Section twelve of the Finance Act, 1922, which reduces the duties to be charged on certain negative cinematograph films, shall have effect as though for the condition requiring all the principal actors and artists employed for the production of a film to be British subjects and domiciled in Great. Britain or Northern Ireland there were substituted a condition requiring all such principal actors and artists, except five, or if the total number of the principal actors and artists is less than twenty not less than three-quarters of the principal actors and artists to be British subjects and domiciled as aforesaid, and for the purposes of the said Section twelve, as amended by this Section, the expression "artists" shall include the person working the photographic camera by means of which the pictures composing the film are taken.—[Mr. Gates.]
§ Brought up, and read the First time.
§ Mr. GATES
I beg to move, "That the Clause be read a Second time."
I put down this Clause at the instance of the British National Film League, the Chairman of which is an influential constituent of mine. The House may remember that by the Finance Act, 1919, a duty of 5d. a foot was placed on imported negative cinematograph films and one-third of a penny on blank films. The duty of 5d. a foot was found to be an oppressive tax, and Section 12 of the Finance Act, 1922, pro- 205 vided that imported negative cinematograph films were to be admitted for the purpose of import duty as blank films at one-third of a penny a foot instead of 5d. a foot, provided that the producers and actors employed in the production were British subjects domiciled in the United Kingdom. This Amendment was intended to be of benefit to the British film industry, and they were informed that the construction of the Statute would be a beneficial one to them. Unfortunately, that has not proved to be the case, and the construction passed upon the Statute by the Customs and Excise has been somewhat of a restrictive nature.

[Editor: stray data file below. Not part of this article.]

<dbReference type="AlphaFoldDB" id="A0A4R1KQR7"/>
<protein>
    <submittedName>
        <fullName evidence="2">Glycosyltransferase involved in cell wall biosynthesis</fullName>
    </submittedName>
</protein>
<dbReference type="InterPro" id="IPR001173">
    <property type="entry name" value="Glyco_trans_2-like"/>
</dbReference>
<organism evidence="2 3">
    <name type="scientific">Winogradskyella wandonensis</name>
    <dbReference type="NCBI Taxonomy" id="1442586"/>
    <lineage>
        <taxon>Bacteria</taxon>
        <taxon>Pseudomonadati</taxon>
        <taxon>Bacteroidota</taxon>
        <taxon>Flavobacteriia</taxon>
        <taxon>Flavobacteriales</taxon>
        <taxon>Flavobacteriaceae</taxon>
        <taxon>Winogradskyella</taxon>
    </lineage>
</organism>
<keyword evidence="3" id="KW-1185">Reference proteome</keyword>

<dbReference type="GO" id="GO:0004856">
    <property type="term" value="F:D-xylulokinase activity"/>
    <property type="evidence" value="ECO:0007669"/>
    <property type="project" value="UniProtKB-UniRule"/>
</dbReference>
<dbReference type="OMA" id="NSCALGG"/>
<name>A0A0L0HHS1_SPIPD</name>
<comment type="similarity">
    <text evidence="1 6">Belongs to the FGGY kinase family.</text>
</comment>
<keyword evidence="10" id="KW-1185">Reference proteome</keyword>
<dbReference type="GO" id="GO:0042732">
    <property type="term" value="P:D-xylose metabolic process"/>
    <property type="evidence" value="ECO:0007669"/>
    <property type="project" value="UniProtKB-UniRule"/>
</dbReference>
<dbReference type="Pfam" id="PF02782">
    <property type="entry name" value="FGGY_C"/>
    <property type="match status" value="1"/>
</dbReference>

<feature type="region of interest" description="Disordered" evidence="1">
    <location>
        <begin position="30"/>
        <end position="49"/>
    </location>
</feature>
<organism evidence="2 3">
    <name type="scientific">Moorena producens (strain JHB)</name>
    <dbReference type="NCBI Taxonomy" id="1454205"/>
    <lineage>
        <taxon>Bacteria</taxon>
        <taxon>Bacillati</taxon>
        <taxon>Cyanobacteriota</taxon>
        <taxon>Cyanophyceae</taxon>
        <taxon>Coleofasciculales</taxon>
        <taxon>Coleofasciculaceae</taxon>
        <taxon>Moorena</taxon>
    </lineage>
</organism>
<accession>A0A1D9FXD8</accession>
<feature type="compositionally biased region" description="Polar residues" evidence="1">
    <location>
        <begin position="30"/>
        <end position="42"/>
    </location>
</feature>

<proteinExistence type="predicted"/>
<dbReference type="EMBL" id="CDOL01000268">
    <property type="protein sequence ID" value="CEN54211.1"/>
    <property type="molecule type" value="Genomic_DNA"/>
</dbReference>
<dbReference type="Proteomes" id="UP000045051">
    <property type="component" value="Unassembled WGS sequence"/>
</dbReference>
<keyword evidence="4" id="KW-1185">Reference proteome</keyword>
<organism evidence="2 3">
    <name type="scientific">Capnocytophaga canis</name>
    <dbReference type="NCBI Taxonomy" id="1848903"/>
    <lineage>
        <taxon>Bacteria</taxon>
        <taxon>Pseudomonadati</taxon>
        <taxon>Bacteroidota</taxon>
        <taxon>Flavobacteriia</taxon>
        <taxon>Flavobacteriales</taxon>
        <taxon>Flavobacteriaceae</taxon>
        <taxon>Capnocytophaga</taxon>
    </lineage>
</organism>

I will give the House a case which happened the other day. A British film company, with British directors and shareholders, sent out a company of 12 persons to Venice in order to produce the exterior scenes of a film there. Every member of the company, from the producers downwards, was British After a week in Venice, one of the company, owing to circumstances beyond the control of the company, returned to England, and it became necessary to employ an Italian to complete the caste. On the arrival of the film in England, objection was taken at once by the Customs and Excise because one of the characters had been played by a foreigner, and the company were asked to pay duty at the rate of 5d. a foot, amounting to about £600. Objection was at once taken by the company, and the matter was referred to the Board of Customs and Excise. Sir Horace Hamilton wrote that it was clear that the employment of any foreigner as a principal actor to assist in the production of a film must debar any claim for relief under Section 12 of the Act of 1922. It was felt that that interpretation was very bad upon the British film companies, and that they were placed under a serious handicap, for, as the House knows, there is immense competition with the American film industry. In America only one per cent. of British films are released, a very different state of things from that obtaining in this country, where the percentage of American films released is very considerable. The object of a British film company in sending a company abroad is to get local colour and scenery and some local inhabitants.
§ Sir W. JOYNSON-HICKS
I am quite sure the hon. Member does not wish to 206 take up the time of the House, and I shall be prepared to accept the Amendment if he will unreel himself now.
§ Clause read a Second time, and added to the Bill.